The following quotes are from Perry Anderson’s Why Partition? which was published in London Review of Books.
Gandhi is marketed world over as preacher of non-violence but following excerpts clearly show that his willingness for bloodletting was at least as much as any other leader of extremists.
As early as Hind Swaraj, he had said that if his countrymen started to fight after the British withdrew,
‘there can be no advantage in suppressing an eruption: it must have its vent. If therefore, before we can remain at peace, we must fight among ourselves, it is better that we do so.’
In 1928, he wrote
‘I am more than ever convinced that the communal problem should be solved outside of legislation, and if in order to reach that state, there has to be civil war, so be it.’
‘I would far rather be witness to Hindus and Mussulmans doing one another to death than that I should daily witness our gilded slavery.’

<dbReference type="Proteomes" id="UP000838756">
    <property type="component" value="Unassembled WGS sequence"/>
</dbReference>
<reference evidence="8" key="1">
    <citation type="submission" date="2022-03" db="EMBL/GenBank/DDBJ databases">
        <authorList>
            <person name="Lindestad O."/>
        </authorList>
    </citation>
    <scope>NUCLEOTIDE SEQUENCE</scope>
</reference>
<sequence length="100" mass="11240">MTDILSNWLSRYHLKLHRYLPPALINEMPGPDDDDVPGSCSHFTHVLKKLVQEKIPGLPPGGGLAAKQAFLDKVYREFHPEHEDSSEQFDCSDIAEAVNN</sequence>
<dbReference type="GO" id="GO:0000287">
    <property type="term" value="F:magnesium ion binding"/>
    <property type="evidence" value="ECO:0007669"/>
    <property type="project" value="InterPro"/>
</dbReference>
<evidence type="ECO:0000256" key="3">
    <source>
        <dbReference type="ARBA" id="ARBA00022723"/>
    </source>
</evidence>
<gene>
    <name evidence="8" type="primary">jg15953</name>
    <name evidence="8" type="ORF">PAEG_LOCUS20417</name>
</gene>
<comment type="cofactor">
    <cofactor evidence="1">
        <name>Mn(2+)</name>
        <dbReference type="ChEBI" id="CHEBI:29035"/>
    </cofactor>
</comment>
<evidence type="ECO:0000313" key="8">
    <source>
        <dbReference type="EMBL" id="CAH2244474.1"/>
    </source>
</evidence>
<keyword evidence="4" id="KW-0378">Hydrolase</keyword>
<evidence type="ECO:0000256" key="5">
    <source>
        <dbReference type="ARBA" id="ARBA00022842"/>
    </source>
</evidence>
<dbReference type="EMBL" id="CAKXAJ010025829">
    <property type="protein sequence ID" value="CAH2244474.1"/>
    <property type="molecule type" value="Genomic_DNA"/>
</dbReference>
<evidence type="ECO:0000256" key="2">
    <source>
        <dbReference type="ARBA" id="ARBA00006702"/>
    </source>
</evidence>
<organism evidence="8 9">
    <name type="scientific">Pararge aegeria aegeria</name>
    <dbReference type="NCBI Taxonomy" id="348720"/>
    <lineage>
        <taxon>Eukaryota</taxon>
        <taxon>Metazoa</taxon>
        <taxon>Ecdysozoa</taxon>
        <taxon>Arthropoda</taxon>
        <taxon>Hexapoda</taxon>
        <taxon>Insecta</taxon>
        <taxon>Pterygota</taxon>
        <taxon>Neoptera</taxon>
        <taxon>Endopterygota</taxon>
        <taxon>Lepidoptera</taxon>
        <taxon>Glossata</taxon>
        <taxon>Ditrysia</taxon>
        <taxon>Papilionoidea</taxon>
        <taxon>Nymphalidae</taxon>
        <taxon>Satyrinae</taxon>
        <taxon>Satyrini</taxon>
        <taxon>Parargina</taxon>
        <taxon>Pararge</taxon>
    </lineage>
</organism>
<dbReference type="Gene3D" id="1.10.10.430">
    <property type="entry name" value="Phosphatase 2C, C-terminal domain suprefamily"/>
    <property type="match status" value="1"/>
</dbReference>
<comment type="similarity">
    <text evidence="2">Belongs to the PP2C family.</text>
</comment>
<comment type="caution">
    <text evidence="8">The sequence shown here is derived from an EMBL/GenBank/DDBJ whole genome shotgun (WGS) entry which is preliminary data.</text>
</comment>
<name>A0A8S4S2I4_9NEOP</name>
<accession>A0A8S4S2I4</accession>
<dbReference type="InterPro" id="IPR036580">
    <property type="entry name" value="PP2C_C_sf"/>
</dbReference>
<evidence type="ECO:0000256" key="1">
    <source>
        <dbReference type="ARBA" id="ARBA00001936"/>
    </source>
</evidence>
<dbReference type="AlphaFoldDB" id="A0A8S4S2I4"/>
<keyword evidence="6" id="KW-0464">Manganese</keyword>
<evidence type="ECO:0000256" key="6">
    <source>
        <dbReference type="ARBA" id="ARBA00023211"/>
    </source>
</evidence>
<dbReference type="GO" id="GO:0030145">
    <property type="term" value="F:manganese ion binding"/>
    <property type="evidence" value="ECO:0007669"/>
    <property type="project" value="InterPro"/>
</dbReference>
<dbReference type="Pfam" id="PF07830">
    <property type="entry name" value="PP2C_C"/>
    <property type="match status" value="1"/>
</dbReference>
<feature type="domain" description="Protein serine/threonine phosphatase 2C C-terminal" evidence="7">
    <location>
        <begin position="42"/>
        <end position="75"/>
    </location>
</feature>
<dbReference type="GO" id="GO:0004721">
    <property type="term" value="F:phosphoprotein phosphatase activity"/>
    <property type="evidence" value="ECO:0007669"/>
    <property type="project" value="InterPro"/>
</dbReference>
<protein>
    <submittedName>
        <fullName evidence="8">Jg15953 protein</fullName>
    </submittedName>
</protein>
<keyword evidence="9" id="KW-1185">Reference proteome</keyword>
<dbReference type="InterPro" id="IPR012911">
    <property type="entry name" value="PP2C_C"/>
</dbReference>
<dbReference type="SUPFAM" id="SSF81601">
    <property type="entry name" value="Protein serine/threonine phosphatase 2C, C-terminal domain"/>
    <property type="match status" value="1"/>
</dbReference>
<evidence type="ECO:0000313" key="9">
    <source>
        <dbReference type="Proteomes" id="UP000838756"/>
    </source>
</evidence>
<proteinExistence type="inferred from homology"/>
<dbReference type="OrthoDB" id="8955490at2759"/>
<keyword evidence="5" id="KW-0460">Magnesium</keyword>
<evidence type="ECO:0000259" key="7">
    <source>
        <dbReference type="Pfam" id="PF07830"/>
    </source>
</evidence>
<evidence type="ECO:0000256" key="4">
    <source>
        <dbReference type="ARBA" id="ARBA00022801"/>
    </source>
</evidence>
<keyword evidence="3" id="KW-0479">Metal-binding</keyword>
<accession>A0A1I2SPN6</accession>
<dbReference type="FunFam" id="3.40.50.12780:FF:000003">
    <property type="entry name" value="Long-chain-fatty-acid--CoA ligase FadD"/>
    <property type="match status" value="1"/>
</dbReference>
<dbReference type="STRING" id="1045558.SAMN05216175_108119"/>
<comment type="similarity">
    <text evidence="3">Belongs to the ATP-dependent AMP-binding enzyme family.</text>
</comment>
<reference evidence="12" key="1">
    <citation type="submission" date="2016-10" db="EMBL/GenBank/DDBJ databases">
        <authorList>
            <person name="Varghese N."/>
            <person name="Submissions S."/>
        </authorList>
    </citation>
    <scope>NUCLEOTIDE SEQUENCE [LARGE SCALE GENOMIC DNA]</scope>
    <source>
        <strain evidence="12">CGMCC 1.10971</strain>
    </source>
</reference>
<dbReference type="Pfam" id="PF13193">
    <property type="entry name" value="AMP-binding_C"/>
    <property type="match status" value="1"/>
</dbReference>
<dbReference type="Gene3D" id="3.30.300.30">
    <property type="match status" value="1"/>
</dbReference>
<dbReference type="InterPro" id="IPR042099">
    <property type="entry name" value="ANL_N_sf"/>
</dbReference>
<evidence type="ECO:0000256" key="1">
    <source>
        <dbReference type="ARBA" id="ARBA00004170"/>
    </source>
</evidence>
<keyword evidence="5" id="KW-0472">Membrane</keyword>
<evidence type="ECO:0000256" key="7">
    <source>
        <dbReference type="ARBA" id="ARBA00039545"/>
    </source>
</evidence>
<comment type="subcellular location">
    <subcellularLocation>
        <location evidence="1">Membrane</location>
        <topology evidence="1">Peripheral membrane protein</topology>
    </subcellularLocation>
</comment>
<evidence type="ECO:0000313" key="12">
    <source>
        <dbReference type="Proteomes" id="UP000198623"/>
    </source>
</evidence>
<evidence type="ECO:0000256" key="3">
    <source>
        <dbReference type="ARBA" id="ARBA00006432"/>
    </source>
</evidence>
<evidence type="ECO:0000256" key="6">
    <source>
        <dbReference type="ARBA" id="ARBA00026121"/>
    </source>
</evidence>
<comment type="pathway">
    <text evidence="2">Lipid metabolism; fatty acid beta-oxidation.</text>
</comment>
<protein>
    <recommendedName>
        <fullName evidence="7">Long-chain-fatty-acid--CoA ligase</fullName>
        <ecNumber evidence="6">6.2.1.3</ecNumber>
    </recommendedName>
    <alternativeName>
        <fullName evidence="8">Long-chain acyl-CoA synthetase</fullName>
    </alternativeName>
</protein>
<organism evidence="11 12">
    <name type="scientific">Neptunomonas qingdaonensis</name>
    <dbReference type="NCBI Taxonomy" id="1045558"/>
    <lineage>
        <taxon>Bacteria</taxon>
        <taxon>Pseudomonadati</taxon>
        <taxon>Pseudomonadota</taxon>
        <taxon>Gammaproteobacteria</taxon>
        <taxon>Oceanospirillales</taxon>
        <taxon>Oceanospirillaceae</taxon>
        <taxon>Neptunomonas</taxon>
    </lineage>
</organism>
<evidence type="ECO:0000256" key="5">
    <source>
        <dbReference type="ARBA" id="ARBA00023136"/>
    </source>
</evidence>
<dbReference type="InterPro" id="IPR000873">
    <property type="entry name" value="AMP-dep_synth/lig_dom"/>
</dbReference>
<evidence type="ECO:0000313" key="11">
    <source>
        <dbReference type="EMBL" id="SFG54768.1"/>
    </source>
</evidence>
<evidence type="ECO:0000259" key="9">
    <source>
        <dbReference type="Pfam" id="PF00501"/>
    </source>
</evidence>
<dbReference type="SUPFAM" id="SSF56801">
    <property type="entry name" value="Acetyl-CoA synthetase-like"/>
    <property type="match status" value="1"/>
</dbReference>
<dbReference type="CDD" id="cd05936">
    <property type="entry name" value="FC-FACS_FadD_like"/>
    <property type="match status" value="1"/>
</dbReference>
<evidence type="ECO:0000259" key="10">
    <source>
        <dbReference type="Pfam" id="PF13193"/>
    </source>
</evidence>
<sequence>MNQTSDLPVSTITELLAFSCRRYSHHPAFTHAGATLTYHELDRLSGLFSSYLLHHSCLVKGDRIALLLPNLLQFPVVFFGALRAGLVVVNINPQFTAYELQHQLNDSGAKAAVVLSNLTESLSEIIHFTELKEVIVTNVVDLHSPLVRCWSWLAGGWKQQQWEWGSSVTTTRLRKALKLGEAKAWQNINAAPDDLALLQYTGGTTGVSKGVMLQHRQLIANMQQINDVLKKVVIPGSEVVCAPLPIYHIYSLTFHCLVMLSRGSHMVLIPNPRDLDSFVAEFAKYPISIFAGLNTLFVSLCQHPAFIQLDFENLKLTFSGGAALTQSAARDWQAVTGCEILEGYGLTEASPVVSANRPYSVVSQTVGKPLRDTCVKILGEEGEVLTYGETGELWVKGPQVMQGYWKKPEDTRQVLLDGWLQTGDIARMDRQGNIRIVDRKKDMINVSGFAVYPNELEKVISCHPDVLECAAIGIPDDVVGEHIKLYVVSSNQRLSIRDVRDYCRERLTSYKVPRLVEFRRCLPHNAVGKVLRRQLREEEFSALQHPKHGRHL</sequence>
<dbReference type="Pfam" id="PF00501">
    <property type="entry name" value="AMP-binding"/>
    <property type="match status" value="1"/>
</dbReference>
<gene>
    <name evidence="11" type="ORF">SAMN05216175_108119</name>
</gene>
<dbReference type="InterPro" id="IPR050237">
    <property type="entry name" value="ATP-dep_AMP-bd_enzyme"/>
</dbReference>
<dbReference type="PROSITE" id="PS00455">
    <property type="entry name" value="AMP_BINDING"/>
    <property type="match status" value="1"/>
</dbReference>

In April 1947, he told Mountbatten that
‘the only alternatives were a continuation of British rule to keep law and order or an Indian bloodbath. The bloodbath must be faced and accepted.’
To an Indian journalist, he said he
‘would rather have a bloodbath in a united India after the British quit than agree to partition on a communal basis’.
It seems that he was in favor of ahimsa only when protesting against British (may be because they were larger and stronger force). When it came to his own unarmed countrymen, satyagarha could be a killing force for all he cared rather it seems he actually wanted it.
To his honour, when the pogroms erupted in 1947, he did what he could to stop them, to good effect in Calcutta.